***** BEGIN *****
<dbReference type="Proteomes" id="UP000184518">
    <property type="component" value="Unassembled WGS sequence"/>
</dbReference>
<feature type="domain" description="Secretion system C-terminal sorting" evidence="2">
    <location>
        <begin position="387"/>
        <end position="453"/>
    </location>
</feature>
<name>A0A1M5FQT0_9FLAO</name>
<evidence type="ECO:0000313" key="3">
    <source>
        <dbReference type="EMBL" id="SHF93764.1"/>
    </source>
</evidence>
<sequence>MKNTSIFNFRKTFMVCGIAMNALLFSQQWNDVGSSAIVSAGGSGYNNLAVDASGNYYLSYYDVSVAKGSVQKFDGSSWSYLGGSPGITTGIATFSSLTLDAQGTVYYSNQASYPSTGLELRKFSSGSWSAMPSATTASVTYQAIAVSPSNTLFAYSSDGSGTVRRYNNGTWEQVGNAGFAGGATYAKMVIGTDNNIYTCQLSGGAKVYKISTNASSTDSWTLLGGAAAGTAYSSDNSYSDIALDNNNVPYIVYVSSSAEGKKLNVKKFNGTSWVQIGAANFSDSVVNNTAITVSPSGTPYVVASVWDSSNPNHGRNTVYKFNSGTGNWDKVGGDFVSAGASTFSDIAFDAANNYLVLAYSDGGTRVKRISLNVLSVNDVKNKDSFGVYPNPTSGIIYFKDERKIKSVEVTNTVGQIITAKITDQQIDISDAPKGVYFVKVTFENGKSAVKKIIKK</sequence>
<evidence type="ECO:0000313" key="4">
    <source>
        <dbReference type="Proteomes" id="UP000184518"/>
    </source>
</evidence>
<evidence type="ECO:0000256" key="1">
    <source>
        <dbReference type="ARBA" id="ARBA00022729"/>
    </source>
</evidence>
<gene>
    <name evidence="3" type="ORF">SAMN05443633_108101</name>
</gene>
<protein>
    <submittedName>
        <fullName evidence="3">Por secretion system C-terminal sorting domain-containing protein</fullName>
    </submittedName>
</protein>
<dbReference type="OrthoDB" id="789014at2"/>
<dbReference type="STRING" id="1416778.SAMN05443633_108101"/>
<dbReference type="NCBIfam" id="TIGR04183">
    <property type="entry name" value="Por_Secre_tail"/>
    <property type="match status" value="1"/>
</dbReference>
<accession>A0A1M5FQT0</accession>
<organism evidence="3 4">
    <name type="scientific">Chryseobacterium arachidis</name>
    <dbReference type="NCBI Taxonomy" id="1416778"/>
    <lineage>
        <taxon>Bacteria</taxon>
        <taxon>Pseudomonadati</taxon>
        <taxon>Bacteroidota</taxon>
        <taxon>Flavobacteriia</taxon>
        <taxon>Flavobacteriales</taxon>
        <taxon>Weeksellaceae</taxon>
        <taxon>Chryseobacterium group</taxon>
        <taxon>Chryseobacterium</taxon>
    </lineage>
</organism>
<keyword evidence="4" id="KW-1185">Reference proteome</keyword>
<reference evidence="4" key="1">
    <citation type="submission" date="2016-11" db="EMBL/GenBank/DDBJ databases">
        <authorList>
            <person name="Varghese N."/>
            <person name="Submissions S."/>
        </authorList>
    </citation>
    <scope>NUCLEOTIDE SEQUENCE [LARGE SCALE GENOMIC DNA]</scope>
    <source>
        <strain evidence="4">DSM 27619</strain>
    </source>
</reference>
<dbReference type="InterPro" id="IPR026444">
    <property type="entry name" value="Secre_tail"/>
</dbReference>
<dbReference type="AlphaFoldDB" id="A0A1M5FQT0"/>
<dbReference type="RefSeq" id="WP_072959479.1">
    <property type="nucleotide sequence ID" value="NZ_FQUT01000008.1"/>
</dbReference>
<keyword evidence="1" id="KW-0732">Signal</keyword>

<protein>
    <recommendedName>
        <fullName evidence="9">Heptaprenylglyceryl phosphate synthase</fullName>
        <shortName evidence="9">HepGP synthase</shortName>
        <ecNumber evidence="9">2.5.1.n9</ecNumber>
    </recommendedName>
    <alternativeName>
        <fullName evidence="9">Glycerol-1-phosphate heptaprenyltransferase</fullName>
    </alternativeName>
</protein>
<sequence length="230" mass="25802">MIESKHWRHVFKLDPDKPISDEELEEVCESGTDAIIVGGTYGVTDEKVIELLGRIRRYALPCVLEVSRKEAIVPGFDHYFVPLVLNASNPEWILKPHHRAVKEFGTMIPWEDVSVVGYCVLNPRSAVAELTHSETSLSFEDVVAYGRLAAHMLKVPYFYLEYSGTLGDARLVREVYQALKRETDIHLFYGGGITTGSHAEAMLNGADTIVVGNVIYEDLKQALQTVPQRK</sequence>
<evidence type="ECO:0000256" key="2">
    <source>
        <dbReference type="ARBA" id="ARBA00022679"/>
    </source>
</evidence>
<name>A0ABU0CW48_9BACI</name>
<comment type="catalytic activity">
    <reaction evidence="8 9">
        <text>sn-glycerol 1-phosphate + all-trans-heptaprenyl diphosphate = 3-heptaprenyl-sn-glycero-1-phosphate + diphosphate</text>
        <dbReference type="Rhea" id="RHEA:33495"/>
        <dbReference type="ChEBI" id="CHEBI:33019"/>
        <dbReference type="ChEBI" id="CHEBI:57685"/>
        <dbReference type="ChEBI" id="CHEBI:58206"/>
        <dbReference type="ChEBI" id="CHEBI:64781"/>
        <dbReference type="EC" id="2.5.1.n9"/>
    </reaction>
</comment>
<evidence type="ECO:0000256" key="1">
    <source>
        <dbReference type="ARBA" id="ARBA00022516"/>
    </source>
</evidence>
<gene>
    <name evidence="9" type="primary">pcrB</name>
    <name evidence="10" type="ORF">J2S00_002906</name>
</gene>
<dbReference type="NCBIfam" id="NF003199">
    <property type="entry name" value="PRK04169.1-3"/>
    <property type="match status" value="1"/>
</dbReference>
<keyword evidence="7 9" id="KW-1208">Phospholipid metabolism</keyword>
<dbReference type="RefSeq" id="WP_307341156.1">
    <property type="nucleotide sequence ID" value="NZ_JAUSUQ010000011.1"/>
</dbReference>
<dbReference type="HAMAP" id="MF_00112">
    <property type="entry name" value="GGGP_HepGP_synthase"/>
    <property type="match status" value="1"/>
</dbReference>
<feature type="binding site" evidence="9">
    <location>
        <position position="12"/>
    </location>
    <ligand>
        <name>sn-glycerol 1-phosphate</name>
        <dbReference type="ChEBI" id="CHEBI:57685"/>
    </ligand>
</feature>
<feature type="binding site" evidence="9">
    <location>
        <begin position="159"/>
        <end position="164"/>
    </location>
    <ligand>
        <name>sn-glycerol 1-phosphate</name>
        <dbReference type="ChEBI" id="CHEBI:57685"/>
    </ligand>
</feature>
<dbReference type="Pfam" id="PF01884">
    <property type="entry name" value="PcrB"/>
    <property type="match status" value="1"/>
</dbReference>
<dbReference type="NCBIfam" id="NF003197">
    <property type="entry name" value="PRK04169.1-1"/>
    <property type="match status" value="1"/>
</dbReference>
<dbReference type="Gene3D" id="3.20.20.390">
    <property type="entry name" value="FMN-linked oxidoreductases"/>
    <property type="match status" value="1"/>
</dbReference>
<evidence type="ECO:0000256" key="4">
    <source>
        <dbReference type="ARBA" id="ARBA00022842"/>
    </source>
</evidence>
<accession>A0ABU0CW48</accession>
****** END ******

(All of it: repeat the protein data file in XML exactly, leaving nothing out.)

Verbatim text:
<dbReference type="Proteomes" id="UP000184518">
    <property type="component" value="Unassembled WGS sequence"/>
</dbReference>
<feature type="domain" description="Secretion system C-terminal sorting" evidence="2">
    <location>
        <begin position="387"/>
        <end position="453"/>
    </location>
</feature>
<name>A0A1M5FQT0_9FLAO</name>
<evidence type="ECO:0000313" key="3">
    <source>
        <dbReference type="EMBL" id="SHF93764.1"/>
    </source>
</evidence>
<sequence>MKNTSIFNFRKTFMVCGIAMNALLFSQQWNDVGSSAIVSAGGSGYNNLAVDASGNYYLSYYDVSVAKGSVQKFDGSSWSYLGGSPGITTGIATFSSLTLDAQGTVYYSNQASYPSTGLELRKFSSGSWSAMPSATTASVTYQAIAVSPSNTLFAYSSDGSGTVRRYNNGTWEQVGNAGFAGGATYAKMVIGTDNNIYTCQLSGGAKVYKISTNASSTDSWTLLGGAAAGTAYSSDNSYSDIALDNNNVPYIVYVSSSAEGKKLNVKKFNGTSWVQIGAANFSDSVVNNTAITVSPSGTPYVVASVWDSSNPNHGRNTVYKFNSGTGNWDKVGGDFVSAGASTFSDIAFDAANNYLVLAYSDGGTRVKRISLNVLSVNDVKNKDSFGVYPNPTSGIIYFKDERKIKSVEVTNTVGQIITAKITDQQIDISDAPKGVYFVKVTFENGKSAVKKIIKK</sequence>
<evidence type="ECO:0000313" key="4">
    <source>
        <dbReference type="Proteomes" id="UP000184518"/>
    </source>
</evidence>
<evidence type="ECO:0000256" key="1">
    <source>
        <dbReference type="ARBA" id="ARBA00022729"/>
    </source>
</evidence>
<gene>
    <name evidence="3" type="ORF">SAMN05443633_108101</name>
</gene>
<protein>
    <submittedName>
        <fullName evidence="3">Por secretion system C-terminal sorting domain-containing protein</fullName>
    </submittedName>
</protein>
<dbReference type="OrthoDB" id="789014at2"/>
<dbReference type="STRING" id="1416778.SAMN05443633_108101"/>
<dbReference type="NCBIfam" id="TIGR04183">
    <property type="entry name" value="Por_Secre_tail"/>
    <property type="match status" value="1"/>
</dbReference>
<accession>A0A1M5FQT0</accession>
<organism evidence="3 4">
    <name type="scientific">Chryseobacterium arachidis</name>
    <dbReference type="NCBI Taxonomy" id="1416778"/>
    <lineage>
        <taxon>Bacteria</taxon>
        <taxon>Pseudomonadati</taxon>
        <taxon>Bacteroidota</taxon>
        <taxon>Flavobacteriia</taxon>
        <taxon>Flavobacteriales</taxon>
        <taxon>Weeksellaceae</taxon>
        <taxon>Chryseobacterium group</taxon>
        <taxon>Chryseobacterium</taxon>
    </lineage>
</organism>
<keyword evidence="4" id="KW-1185">Reference proteome</keyword>
<reference evidence="4" key="1">
    <citation type="submission" date="2016-11" db="EMBL/GenBank/DDBJ databases">
        <authorList>
            <person name="Varghese N."/>
            <person name="Submissions S."/>
        </authorList>
    </citation>
    <scope>NUCLEOTIDE SEQUENCE [LARGE SCALE GENOMIC DNA]</scope>
    <source>
        <strain evidence="4">DSM 27619</strain>
    </source>
</reference>
<dbReference type="InterPro" id="IPR026444">
    <property type="entry name" value="Secre_tail"/>
</dbReference>
<dbReference type="AlphaFoldDB" id="A0A1M5FQT0"/>
<dbReference type="RefSeq" id="WP_072959479.1">
    <property type="nucleotide sequence ID" value="NZ_FQUT01000008.1"/>
</dbReference>
<keyword evidence="1" id="KW-0732">Signal</keyword>

<protein>
    <recommendedName>
        <fullName evidence="9">Heptaprenylglyceryl phosphate synthase</fullName>
        <shortName evidence="9">HepGP synthase</shortName>
        <ecNumber evidence="9">2.5.1.n9</ecNumber>
    </recommendedName>
    <alternativeName>
        <fullName evidence="9">Glycerol-1-phosphate heptaprenyltransferase</fullName>
    </alternativeName>
</protein>
<sequence length="230" mass="25802">MIESKHWRHVFKLDPDKPISDEELEEVCESGTDAIIVGGTYGVTDEKVIELLGRIRRYALPCVLEVSRKEAIVPGFDHYFVPLVLNASNPEWILKPHHRAVKEFGTMIPWEDVSVVGYCVLNPRSAVAELTHSETSLSFEDVVAYGRLAAHMLKVPYFYLEYSGTLGDARLVREVYQALKRETDIHLFYGGGITTGSHAEAMLNGADTIVVGNVIYEDLKQALQTVPQRK</sequence>
<evidence type="ECO:0000256" key="2">
    <source>
        <dbReference type="ARBA" id="ARBA00022679"/>
    </source>
</evidence>
<name>A0ABU0CW48_9BACI</name>
<comment type="catalytic activity">
    <reaction evidence="8 9">
        <text>sn-glycerol 1-phosphate + all-trans-heptaprenyl diphosphate = 3-heptaprenyl-sn-glycero-1-phosphate + diphosphate</text>
        <dbReference type="Rhea" id="RHEA:33495"/>
        <dbReference type="ChEBI" id="CHEBI:33019"/>
        <dbReference type="ChEBI" id="CHEBI:57685"/>
        <dbReference type="ChEBI" id="CHEBI:58206"/>
        <dbReference type="ChEBI" id="CHEBI:64781"/>
        <dbReference type="EC" id="2.5.1.n9"/>
    </reaction>
</comment>
<evidence type="ECO:0000256" key="1">
    <source>
        <dbReference type="ARBA" id="ARBA00022516"/>
    </source>
</evidence>
<gene>
    <name evidence="9" type="primary">pcrB</name>
    <name evidence="10" type="ORF">J2S00_002906</name>
</gene>
<dbReference type="NCBIfam" id="NF003199">
    <property type="entry name" value="PRK04169.1-3"/>
    <property type="match status" value="1"/>
</dbReference>
<keyword evidence="7 9" id="KW-1208">Phospholipid metabolism</keyword>
<dbReference type="RefSeq" id="WP_307341156.1">
    <property type="nucleotide sequence ID" value="NZ_JAUSUQ010000011.1"/>
</dbReference>
<dbReference type="HAMAP" id="MF_00112">
    <property type="entry name" value="GGGP_HepGP_synthase"/>
    <property type="match status" value="1"/>
</dbReference>
<feature type="binding site" evidence="9">
    <location>
        <position position="12"/>
    </location>
    <ligand>
        <name>sn-glycerol 1-phosphate</name>
        <dbReference type="ChEBI" id="CHEBI:57685"/>
    </ligand>
</feature>
<feature type="binding site" evidence="9">
    <location>
        <begin position="159"/>
        <end position="164"/>
    </location>
    <ligand>
        <name>sn-glycerol 1-phosphate</name>
        <dbReference type="ChEBI" id="CHEBI:57685"/>
    </ligand>
</feature>
<dbReference type="Pfam" id="PF01884">
    <property type="entry name" value="PcrB"/>
    <property type="match status" value="1"/>
</dbReference>
<dbReference type="NCBIfam" id="NF003197">
    <property type="entry name" value="PRK04169.1-1"/>
    <property type="match status" value="1"/>
</dbReference>
<dbReference type="Gene3D" id="3.20.20.390">
    <property type="entry name" value="FMN-linked oxidoreductases"/>
    <property type="match status" value="1"/>
</dbReference>
<evidence type="ECO:0000256" key="4">
    <source>
        <dbReference type="ARBA" id="ARBA00022842"/>
    </source>
</evidence>
<accession>A0ABU0CW48</accession>